NEW HAVEN, Conn. (WTNH) — Most people spend their retirement lying on a beach or traveling to exotic places, but not Bruce O’Donnell of Cheshire. He’s using his extra time to help kids in need become more independent.
O’Donnell is a member of MakeHaven, located on State Street in New Haven. The makerspace is a place where people come together to hone a variety of crafts. O’Donnell’s craft involves 3D printers and a little elbow grease.
“I’m using 3D printers to make prosthetic hands for little kids, basically three to six year olds,” he explained.
The hands take a few days to print.
“For each hand there’s about 35 different parts that have to be printed out,” O’Donnell explained.
He then spends another couple of days sanding the pieces and assembling them, ensuring they fit together.
The final product, called the Raptor Reloaded, is sent to the Hand Challenge in South Carolina, an organization run by middle school teacher Chris Craft.
“He coordinates getting them all together, tests them to make sure that they’re operable,” O’Donnell explained.
The Hand Challenge then sends the prosthetics to kids across the U.S. as well as in countries like India, Nigeria and Venezuela.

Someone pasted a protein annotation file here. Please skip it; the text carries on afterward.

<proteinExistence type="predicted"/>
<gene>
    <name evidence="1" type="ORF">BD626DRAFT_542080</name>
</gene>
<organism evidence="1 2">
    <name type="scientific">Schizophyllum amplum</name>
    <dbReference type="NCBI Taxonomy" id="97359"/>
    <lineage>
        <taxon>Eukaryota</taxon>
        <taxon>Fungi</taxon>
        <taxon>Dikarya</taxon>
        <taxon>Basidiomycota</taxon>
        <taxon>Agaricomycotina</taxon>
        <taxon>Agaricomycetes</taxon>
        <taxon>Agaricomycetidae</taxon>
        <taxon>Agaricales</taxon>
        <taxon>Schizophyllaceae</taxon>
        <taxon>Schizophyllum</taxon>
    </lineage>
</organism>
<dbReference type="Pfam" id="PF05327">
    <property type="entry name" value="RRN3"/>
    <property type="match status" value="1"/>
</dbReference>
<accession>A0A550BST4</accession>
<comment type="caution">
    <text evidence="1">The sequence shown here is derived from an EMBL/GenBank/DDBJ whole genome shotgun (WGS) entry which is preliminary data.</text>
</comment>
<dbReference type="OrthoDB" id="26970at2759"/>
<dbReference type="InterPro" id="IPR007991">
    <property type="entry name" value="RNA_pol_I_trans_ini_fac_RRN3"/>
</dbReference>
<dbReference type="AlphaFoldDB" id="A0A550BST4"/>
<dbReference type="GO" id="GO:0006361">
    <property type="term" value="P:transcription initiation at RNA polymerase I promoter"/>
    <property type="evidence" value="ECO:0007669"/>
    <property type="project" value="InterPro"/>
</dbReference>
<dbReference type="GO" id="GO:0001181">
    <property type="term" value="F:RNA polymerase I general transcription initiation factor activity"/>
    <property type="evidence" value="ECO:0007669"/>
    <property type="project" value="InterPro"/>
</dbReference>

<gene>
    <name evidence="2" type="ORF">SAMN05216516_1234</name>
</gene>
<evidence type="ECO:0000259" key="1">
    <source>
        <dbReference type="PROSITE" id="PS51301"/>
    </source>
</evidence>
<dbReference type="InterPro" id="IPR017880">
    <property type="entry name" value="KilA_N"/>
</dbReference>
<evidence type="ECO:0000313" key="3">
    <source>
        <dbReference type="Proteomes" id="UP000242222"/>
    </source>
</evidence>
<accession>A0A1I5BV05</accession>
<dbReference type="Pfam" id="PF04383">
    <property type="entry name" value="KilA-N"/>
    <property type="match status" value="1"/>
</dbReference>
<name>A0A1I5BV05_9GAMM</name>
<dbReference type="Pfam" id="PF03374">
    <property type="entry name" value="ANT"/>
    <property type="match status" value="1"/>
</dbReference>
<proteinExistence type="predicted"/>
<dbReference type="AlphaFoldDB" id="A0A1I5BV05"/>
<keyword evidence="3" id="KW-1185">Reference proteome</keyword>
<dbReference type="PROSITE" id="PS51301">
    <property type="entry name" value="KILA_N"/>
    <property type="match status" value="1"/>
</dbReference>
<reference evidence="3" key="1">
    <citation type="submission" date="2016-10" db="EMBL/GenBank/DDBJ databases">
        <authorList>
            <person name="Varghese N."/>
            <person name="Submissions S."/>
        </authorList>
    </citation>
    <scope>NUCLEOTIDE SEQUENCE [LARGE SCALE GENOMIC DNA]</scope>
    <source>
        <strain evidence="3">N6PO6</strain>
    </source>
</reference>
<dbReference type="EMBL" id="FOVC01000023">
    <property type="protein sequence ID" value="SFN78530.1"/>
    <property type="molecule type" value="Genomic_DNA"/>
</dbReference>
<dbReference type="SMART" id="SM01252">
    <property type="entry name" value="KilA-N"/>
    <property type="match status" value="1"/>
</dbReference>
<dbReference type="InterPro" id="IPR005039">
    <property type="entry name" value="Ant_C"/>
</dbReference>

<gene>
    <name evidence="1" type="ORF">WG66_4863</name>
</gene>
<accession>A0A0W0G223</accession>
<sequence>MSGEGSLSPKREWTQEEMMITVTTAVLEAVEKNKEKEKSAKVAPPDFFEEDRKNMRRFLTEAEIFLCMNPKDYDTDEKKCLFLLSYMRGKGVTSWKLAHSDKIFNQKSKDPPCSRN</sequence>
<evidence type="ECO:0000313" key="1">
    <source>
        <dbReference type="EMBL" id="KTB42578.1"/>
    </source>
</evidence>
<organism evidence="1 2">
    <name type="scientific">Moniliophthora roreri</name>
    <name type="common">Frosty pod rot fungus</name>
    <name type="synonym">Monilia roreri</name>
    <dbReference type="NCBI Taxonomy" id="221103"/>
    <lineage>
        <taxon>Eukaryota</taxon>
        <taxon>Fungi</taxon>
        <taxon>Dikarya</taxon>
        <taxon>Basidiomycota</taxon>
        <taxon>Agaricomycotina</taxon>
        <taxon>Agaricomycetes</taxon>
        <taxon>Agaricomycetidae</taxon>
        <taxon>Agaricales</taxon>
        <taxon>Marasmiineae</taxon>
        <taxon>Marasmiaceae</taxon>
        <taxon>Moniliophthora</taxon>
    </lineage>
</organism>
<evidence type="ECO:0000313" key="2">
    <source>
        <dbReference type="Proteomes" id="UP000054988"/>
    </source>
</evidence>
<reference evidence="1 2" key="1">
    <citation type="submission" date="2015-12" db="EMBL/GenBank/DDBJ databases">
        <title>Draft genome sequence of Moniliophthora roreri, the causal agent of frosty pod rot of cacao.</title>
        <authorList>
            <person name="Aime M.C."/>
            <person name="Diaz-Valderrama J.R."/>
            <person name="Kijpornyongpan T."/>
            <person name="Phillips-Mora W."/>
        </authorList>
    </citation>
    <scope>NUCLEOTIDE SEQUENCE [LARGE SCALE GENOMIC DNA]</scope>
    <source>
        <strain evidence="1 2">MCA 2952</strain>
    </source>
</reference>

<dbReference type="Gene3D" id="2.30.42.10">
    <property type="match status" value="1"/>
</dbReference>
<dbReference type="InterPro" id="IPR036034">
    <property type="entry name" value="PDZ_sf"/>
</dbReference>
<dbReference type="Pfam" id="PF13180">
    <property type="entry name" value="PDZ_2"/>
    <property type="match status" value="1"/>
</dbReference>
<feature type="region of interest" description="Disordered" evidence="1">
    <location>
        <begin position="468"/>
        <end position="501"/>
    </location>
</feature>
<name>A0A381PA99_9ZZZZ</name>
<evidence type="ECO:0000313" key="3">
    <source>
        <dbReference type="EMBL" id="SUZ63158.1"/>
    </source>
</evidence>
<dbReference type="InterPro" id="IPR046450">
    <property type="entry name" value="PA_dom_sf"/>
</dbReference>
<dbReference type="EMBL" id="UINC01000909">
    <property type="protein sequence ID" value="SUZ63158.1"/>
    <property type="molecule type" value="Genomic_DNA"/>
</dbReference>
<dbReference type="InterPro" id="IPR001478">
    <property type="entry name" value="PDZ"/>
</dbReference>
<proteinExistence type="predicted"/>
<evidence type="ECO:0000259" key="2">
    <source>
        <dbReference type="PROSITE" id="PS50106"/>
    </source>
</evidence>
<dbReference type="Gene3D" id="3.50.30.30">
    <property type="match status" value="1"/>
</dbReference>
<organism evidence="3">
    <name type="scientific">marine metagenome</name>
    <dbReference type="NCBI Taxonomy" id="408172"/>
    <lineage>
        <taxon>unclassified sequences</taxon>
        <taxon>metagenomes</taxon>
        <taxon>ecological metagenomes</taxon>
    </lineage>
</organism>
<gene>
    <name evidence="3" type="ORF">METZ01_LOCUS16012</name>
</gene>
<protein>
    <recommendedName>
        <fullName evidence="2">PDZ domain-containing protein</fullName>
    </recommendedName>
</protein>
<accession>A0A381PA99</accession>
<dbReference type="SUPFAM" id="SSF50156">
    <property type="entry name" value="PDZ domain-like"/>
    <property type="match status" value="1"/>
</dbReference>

“You can basically just strap the thing on,” O’Donnell demonstrated. “They would need to have a wrist and part of the hand below the fingers.”
O’Donnell estimates the hands costs just $5 to make and says they help fill an under served gap.
“The big medical device makers really haven’t embraced this space because there’s no money in it,” he explained. “They’re not going to design a $10,000 hand for somebody who’s going to need it for about three or four months. The kids going to outgrow it.”
For O’Donnell, his new hobby allows him to serve a greater purpose.
“I worked in the financial industry on Wall Street for about 40 years, and this is kind of my way for doing something useful for the world,” he said.
A thousand schools, districts and people around the world are currently helping to make 3D printed hands for the Hand Challenge, which has given out 400 prosthetics to kids.